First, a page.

Control of bone bleeding at the sternum and iliac crest donor sites using a collagen-based composite combined with autologous plasma: results of a randomized controlled trial
Sherman R, Chapman WC, Hannon G, Block JE
In a randomized controlled trial, hemostatic effectiveness of a collagen-based composite (experimental group) was compared with standard hemostatic methods (ie, electrocautery and collagen sponge) (control group) at two bone sites. Hemostatic success, time to "controlled bleeding," and time to "complete hemostasis" were determined at the sternal edge following median sternotomy (n=64) and at the iliac crest following bone graft harvest (n=19). Almost twice the percentage of sternal edge patients (83% versus 44%, P=.002) and nearly three times the percentage of iliac crest patients (83% versus 29%, P<.05) achieved complete hemostasis in the experimental group compared to controls. Time to controlled bleeding and complete hemostasis for all bone sites also favored the experimental group over the control group at highly significant levels (P<.0001 for most comparisons). There were no adverse events related to experimental treatment use. The results support the use of this investigational hemostatic agent to control cancellous bone bleeding.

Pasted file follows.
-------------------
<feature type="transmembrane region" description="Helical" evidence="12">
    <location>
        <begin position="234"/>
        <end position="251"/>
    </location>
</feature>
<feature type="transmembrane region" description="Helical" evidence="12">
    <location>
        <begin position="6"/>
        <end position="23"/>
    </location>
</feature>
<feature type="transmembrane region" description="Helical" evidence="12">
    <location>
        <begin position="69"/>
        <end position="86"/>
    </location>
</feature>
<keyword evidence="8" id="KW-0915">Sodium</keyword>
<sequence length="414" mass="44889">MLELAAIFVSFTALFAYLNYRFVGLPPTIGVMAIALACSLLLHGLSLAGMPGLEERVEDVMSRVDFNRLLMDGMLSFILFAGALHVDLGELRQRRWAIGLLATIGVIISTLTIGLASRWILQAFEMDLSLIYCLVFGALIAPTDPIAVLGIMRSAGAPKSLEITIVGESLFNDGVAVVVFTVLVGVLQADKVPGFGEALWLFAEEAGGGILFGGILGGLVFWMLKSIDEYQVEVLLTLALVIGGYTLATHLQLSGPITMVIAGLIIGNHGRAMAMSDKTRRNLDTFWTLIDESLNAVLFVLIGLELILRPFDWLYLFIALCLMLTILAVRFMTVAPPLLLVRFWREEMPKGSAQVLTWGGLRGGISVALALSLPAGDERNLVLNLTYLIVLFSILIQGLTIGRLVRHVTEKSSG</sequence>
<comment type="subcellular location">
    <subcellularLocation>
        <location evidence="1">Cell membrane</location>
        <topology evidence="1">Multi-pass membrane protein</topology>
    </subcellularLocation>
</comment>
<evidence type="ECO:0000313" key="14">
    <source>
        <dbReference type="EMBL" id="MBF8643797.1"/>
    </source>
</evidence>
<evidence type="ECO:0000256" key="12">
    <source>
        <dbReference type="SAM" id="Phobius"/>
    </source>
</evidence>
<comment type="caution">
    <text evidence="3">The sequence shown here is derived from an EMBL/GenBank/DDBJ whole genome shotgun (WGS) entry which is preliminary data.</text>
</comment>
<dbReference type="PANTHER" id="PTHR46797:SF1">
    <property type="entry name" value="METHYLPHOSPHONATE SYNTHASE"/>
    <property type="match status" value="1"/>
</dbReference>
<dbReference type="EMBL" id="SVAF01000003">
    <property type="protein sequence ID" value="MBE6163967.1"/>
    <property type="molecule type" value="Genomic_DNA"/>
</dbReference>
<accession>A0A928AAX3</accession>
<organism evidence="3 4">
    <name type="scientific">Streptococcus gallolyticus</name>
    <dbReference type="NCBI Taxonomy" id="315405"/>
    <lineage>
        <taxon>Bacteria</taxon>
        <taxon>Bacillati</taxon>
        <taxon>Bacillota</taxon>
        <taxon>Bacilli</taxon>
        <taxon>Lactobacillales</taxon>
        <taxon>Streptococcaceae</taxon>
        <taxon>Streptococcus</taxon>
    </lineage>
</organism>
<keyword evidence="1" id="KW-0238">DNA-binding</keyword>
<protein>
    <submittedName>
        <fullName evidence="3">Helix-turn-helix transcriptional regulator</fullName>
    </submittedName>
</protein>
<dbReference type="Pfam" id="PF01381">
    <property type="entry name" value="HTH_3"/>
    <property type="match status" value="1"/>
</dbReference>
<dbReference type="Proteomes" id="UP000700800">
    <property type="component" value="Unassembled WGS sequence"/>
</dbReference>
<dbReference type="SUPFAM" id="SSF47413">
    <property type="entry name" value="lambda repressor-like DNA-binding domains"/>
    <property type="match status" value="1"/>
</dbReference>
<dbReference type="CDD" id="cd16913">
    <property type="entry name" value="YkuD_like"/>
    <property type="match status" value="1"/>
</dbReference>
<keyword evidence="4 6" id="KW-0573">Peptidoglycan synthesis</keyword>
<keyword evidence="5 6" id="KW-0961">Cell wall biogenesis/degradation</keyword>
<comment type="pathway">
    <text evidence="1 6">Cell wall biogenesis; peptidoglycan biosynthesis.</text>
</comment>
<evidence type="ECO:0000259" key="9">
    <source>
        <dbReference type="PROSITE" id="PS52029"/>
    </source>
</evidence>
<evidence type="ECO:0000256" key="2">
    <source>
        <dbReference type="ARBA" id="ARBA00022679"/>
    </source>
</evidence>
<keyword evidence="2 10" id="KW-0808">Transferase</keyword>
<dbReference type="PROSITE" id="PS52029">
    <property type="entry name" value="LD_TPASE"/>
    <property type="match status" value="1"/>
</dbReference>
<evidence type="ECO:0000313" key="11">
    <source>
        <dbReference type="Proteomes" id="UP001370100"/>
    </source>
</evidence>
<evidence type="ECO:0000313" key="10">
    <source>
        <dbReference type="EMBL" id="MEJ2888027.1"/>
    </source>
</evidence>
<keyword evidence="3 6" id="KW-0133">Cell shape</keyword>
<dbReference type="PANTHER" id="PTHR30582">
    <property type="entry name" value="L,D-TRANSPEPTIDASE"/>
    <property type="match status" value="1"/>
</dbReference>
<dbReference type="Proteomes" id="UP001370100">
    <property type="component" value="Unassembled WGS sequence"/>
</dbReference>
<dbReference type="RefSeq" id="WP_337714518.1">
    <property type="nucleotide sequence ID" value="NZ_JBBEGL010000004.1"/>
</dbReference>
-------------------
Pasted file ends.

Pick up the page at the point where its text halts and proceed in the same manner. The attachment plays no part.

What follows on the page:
Blood substitution and complement activation
Schott U, Berseus O, Jaremo P
Acta Anaesthesiologica Scandinavica. 1987;31((7):):559-66.
Complement activation was studied in 45 patients undergoing total hip arthroplasty under epidural anesthesia. The patients were randomly allocated to three groups. In Group I blood loss was replaced with microaggregate-poor erythrocyte concentrate (SAGM-ERC) plus 3% dextran-60 as plasma substitute, and postoperative analgesia was maintained with intramuscular ketobemidone. In Group II blood loss was replaced as in Group I, but epidural anesthesia was prolonged 12 h postoperatively and kept at a level of T4 with 0.5% bupivacaine. In Group III blood loss was replaced with non-frozen stored plasma plus SAGM-ERC, and postoperative analgesia was maintained with ketobemidone as in Group I. All groups received pre- and postoperative thrombo-prophylaxis with dextran. The plasma concentration of C3a-des-arginine (C3a-desArg) was measured by radioimmunoassay preoperatively, immediately after operation and 3, 6 and 18 h postoperatively. No significant differences in plasma C3 and C4 were found between the groups. C3a-desArg was significantly (P less than 0.01) increased up to 6 h postoperatively in Group III compared with both the preoperative value and Groups I and II. It is demonstrated that infusion of plasma can enhance or initiate endogenous complement activation. Blood component therapy with SAGM-ERC and 3% dextran-60, on the other hand, did not significantly increase the plasma level of C3a-desArg irrespective of the type of postoperative analgesia.